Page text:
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labor CLC Accuses Unifor Of Leaving Lobby Group To Raid Another Union

The move by Unifor comes a day after Canada's largest private sector union split from the CLC.

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Jerry Dias, the national president of Unifor, says the decision to leave the CLC was not about boosting its membership., (Ryan Remiorz/Canadian Press)

The head of the Canadian Labour Congress is accusing Unifor of raiding another union for members after it severed ties with the national lobby group for the country's labour movement.

Unite Here Local 75, which represents hundreds of hotel workers in Toronto and Mississauga, Ont., announced Thursday night it is seeking to leave its U.S.-based parent union and join Unifor.

The move came a day after Canada's largest private sector union split from the CLC over concerns including what it says are some U.S.-based unions stifling workers' rights to change the group representing them.

"Since the disaffiliation, they are now involved in raiding Unite Here in Toronto," CLC president Hassan Yussuff said.

It's against the rules for affiliates to solicit the members of another affiliate to join their union, he explained.

"But, if you leave the congress, then, of course, you're free to go and solicit any members that they wish to join their union. And that's what they're doing right now."

However, Unifor president Jerry Dias insists Unifor's decision to leave the CLC was not about boosting its membership and denied the accusation that he was raiding another union.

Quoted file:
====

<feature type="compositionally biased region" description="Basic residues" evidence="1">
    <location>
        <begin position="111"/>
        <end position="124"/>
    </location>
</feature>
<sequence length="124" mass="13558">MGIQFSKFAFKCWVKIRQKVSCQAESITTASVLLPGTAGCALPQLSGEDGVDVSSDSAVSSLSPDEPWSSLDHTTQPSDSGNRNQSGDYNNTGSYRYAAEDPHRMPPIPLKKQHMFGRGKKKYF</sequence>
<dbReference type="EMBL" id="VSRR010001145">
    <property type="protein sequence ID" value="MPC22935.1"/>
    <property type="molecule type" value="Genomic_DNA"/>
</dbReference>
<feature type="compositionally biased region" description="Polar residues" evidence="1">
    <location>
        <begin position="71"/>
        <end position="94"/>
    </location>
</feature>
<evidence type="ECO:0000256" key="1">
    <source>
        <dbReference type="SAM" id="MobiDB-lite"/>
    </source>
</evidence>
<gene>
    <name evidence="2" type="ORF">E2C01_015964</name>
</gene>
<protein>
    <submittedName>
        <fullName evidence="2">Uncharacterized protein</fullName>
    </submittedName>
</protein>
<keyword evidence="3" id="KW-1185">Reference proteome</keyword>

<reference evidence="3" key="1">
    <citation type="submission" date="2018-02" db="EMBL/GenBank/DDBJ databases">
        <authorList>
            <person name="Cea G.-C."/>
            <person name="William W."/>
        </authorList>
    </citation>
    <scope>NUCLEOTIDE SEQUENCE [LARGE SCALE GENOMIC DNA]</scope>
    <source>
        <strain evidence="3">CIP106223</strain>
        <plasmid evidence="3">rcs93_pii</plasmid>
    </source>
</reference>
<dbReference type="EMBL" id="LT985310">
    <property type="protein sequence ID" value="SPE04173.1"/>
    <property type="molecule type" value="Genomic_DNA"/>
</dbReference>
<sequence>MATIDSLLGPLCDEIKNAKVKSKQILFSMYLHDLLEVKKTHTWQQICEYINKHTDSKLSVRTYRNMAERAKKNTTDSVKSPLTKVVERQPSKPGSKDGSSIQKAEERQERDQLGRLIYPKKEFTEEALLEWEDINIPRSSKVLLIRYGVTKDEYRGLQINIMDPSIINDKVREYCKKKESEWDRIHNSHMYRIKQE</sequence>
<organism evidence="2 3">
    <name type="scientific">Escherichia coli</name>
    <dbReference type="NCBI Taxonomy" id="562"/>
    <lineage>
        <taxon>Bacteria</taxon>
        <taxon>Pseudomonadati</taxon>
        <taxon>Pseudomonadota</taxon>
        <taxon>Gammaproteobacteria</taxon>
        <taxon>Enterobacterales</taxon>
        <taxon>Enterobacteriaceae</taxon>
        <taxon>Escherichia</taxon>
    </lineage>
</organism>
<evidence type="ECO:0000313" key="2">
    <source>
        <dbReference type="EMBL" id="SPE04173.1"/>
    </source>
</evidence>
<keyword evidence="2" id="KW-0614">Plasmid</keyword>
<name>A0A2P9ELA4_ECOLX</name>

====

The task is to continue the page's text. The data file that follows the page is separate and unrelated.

"I have zero interest in raiding any unions. We will respond to those that attempt to raid us, but this has absolutely nothing to do with raiding," he said.

Dias said the CLC rules that give disgruntled unionized workers an avenue to choose different representation don't work, particularly because U.S.-based unions that are also part of the CLC don't want them to be effective.

Among the CLC's 65 members, there are 33 international unions. The Air Line Pilots Association International, for example, is an affiliate that represents pilots at airlines in both the U.S. and Canada.

While unionization rates have fallen in Canada, the drop in the United States has been even larger.

For U.S. organizations, there's financial incentive to keep Canadians in their unions, said Dias, considering 28 states have so-called right-to-work laws that make union dues unenforceable.

"Canada is a major cash cow," he said. "So there is one heck of a push amongst the U.S.-based unions to ensure that their members can never leave their union."

Unite Here Local 75 outlined several frustrations with its parent Unite Here when announcing the vote to switch unions. It said Unite Here put the local into trusteeship in January, removed elected officials and seized the local unit's assets.

But international unions have been a part of Canada's labour movement since the start, said Christopher Monette, a spokesman for Teamsters Canada — a CLC affiliate. The union represents more than 125,000 members and is affiliated with the Washington, D.C.-based International Brotherhood of Teamsters.

"We don't feel concerned by these accusations and charges from Unifor," said Monette, calling Unifor's reasoning "spin."

"They're leaving because the CLC does not allow their affiliates to openly go out and raid other unions," he said.

Yussuff disagreed with Dias's assertions that the CLC has failed to act on member complaints, adding its received 46 complaints between May and December last year and all have been resolved. The group can't address complaints it doesn't receive, he added.

If Unifor has issues with the group's constitution, Yussuff said, the union should have worked within the system to build a consensus around how to improve the structure.

"Leaving and interfering in the relationship with other affiliates is not a way to demonstrate your solidarity," he said.